Which Is Better: Debt Consolidation Vs. Debt Settlement
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It’s easy to fall into a financial hole, especially easy during the age of COVID-19, when many people are struggling with unemployment.
But there is hope for getting back on track! If your financial debt is soaring, you can turn to debt settlement or debt consolidation to help boost your financial health and cut down on the amount you owe to creditors.
Be aware, though, that debt consolidation and debt settlement are not the same thing. They both come with their own pros and cons, and they both provide different paths for paying down your debt.
Here’s a closer look at these debt-reduction strategies. Make sure to research both options to decide what works for you.
Debt Consolidation Vs. Debt Settlement
The biggest difference between debt settlement and consolidation is how you pay off your debt.
In debt settlement, you negotiate with your creditors, offering to pay less than what you owe. For instance, say you owe $10,000 to one of your credit card providers. You and your creditor might agree on a $7,000 payment. Once you make this payment, your creditor forgives the remaining $3,000 you owe on your card and wipes out the debt.
You will have to negotiate separately with each of your creditors if you owe money to several banks, lenders or financial institutions.
Debt consolidation works differently. In this payoff strategy, you may work with a debt consolidation company to gather all your debts into one single loan, with interest. You then make a payment that you can afford each month until you pay off all that you owe.
Keep in mind that with debt consolidation, your debt isn’t forgiven. It might be reduced. You might end up with a lower interest rate on your new loan. But that debt remains, and you still must pay it off with regular monthly payments.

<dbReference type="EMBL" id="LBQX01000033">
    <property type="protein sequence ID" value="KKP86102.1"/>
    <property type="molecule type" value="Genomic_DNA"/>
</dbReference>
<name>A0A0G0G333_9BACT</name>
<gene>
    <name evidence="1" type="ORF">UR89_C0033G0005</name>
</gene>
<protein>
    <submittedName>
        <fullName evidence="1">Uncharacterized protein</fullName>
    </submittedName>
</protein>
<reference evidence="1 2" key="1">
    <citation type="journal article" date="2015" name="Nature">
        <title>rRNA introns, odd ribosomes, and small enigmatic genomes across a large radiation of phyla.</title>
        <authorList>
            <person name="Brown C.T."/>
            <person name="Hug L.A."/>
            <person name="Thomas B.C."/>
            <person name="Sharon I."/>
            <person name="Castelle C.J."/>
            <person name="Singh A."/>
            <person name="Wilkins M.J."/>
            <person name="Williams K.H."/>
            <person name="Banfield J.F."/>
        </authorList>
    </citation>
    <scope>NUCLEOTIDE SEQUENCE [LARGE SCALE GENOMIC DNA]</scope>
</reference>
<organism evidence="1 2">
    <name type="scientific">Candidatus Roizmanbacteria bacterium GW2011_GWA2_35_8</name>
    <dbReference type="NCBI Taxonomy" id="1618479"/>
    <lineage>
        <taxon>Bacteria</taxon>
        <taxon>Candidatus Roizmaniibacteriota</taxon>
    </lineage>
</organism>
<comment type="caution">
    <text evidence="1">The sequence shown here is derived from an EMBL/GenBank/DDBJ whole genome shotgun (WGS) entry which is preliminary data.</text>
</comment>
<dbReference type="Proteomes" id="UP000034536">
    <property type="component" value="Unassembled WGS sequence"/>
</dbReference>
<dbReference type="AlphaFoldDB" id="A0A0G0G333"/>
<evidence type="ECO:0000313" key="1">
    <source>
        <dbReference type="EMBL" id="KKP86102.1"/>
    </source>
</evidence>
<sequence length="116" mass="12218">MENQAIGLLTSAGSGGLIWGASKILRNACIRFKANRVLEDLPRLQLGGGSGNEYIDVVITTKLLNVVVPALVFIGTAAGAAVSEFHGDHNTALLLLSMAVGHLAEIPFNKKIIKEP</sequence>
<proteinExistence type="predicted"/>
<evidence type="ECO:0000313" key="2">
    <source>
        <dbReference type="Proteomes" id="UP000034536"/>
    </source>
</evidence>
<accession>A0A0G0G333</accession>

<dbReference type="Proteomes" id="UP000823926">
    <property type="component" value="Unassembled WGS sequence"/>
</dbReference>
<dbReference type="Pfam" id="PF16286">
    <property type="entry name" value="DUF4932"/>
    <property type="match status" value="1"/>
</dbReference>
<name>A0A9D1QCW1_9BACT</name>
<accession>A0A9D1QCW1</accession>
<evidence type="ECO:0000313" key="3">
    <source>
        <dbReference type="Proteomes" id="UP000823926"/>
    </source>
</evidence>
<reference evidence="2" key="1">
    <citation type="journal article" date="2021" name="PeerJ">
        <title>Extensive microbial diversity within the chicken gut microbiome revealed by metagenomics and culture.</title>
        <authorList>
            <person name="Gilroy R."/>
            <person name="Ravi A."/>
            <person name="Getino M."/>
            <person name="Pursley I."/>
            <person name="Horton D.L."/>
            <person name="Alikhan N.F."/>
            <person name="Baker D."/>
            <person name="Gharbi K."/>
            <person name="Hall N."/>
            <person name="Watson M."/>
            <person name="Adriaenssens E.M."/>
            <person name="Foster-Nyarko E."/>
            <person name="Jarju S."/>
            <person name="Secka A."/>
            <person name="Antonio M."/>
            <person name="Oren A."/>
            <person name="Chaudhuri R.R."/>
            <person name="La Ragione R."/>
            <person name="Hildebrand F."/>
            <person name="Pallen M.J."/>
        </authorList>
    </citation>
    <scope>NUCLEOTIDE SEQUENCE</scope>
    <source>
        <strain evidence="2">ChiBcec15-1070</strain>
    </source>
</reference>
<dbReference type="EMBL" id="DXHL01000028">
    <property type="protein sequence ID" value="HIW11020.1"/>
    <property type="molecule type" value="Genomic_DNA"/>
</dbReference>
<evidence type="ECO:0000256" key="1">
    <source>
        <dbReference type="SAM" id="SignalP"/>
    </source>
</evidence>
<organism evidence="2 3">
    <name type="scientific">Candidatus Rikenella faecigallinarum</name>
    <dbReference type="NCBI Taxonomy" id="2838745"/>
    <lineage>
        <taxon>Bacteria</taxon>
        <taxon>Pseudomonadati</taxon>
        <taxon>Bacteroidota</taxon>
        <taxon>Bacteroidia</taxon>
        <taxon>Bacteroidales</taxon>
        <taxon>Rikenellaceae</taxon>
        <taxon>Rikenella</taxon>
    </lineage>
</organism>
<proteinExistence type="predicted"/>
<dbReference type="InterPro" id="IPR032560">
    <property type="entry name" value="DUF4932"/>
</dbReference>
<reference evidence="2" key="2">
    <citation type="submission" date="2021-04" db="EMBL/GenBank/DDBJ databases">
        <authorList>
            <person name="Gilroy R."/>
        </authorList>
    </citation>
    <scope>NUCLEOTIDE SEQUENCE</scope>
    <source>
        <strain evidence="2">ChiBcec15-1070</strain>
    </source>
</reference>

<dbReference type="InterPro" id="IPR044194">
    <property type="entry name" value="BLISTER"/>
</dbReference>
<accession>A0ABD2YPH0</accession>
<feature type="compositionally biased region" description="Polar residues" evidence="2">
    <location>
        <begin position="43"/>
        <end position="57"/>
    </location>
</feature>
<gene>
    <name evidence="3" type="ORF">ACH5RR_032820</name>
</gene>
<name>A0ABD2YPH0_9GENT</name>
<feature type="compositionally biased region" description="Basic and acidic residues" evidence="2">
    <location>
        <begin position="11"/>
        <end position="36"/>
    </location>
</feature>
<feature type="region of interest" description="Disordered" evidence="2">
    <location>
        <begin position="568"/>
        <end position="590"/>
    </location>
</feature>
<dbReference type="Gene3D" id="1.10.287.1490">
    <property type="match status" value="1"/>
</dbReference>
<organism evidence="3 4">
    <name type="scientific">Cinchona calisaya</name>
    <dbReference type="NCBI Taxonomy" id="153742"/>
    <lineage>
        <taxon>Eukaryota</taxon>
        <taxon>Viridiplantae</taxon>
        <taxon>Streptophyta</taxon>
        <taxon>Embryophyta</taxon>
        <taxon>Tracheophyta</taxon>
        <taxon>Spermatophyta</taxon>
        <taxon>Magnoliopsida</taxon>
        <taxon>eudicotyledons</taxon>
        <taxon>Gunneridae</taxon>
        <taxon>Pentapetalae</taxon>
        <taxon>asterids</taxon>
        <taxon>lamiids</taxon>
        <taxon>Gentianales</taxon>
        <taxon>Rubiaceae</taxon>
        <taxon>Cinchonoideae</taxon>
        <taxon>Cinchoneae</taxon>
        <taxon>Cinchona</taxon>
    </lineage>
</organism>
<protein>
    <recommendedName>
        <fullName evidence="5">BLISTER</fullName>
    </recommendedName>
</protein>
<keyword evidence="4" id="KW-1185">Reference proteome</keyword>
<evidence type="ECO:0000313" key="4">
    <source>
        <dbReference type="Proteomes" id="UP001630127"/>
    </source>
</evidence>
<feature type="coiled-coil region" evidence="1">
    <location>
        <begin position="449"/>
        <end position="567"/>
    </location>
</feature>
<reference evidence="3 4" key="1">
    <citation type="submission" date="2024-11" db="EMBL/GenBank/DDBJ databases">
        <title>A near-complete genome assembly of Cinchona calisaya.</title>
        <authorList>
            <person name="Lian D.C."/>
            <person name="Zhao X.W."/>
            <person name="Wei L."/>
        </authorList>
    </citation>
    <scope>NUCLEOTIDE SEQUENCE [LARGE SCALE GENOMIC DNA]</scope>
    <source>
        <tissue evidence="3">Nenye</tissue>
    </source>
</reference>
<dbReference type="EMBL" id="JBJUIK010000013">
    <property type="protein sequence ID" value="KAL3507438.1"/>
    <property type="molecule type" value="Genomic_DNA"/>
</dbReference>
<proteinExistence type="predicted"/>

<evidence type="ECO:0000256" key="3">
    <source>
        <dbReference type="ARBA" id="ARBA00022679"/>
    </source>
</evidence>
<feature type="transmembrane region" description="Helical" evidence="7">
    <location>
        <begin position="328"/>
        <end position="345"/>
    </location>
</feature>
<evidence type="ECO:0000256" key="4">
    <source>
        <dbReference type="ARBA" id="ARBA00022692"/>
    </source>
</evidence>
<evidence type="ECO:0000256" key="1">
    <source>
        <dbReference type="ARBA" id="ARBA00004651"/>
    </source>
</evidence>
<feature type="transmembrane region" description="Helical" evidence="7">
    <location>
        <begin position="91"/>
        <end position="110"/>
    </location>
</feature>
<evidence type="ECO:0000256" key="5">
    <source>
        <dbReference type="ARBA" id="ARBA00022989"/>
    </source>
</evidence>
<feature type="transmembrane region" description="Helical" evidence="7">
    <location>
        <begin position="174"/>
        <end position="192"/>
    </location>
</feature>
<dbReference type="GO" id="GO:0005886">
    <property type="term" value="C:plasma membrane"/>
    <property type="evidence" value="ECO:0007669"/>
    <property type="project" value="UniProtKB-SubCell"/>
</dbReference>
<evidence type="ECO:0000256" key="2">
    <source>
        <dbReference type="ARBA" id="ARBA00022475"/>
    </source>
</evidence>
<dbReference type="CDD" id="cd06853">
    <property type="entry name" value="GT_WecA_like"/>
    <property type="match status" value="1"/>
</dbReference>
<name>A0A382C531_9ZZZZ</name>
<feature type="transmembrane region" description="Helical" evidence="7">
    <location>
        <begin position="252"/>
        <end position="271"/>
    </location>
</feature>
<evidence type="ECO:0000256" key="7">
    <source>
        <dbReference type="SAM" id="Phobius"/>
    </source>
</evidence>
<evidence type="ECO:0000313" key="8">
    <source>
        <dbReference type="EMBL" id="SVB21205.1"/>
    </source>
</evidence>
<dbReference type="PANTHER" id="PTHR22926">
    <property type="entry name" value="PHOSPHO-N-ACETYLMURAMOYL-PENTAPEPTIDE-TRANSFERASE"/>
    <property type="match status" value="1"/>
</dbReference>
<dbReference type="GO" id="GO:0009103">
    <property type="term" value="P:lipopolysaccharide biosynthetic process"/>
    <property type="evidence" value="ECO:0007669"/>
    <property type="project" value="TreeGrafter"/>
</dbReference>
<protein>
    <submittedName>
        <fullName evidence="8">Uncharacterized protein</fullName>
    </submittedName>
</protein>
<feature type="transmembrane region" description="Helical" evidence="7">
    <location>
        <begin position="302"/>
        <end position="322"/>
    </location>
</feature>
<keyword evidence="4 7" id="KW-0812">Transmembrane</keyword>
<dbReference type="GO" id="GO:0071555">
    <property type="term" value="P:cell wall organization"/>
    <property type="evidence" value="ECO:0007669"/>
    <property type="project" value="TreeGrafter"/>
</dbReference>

This might make it seem as if debt settlement is the best choice. After all, a good chunk of your debt might be forgiven. But while debt settlement is the right choice for some consumers, it’s not a good choice for everyone. Debt settlement, like debt consolidation, comes with its own set of pros and cons.
Debt Settlement Pros And Cons
Debt settlement might sound enticing. But while there are positives, especially if your debt levels are high, there are also negatives.
Here are the pros of debt settlement:
A Portion Of Your Debt Might Just Disappear
The obvious benefit of debt settlement is that your creditors might forgive a portion of your debt. If you owe a lender $14,000 and you only have to pay $8,000 to make that entire debt disappear, that’s a good deal.
You Can Do It On Your Own
You don’t have to work with an outside company to settle your debt. You can contact your credit card providers or lenders directly and make offers to them. Just be aware: None of your creditors have to accept your offers.
But there are drawbacks to debt settlement, too, especially if you work with debt settlement companies instead of approaching lenders and banks on your own. The Consumer Financial Protection Bureau, in fact, says that dealing with debt settlement companies can be risky.
Here are the cons of working with a debt settlement company:
They Can Be Expensive
Debt settlement companies charge varying fees, but you can expect to pay 15% to 20% of your total debt. If you owe $20,000, you can expect your debt settlement provider to charge you $3,000 to $4,000. The Federal Trade Commission warns that you should only work with debt settlement companies that list their fees in writing. And you should never work with one that charges its fees before it settles debt for you, the FTC says.
Debt Settlement Can Send Your Credit Score Plummeting
Debt settlement companies often ask that you not make any payments to your creditors while they’re negotiating on your behalf, but this can send your three-digit credit score plummeting. When you make payments on certain monthly debts – such as your mortgage, auto or student loans or credit cards – more than 30 days past your due dates, these missed payments are reported to the three national credit bureaus of Experian™, Equifax® and TransUnion®.
A single missed payment can send your credit score falling by 100 points or more. And these missed payments remain on your three credit reports for 7 years. If you miss several payments while your debt settlement company negotiates on your behalf, your score can take a serious dive.
Your Creditors Don’t Have To Accept Your Offer
A debt settlement company might make what it considers a fair offer to your credit card provider or lender. But there’s no guarantee that these financial institutions will agree to work with the debt settlement company or accept anything less than the full amount you owe them.
Pros And Cons Of Debt Consolidation Loans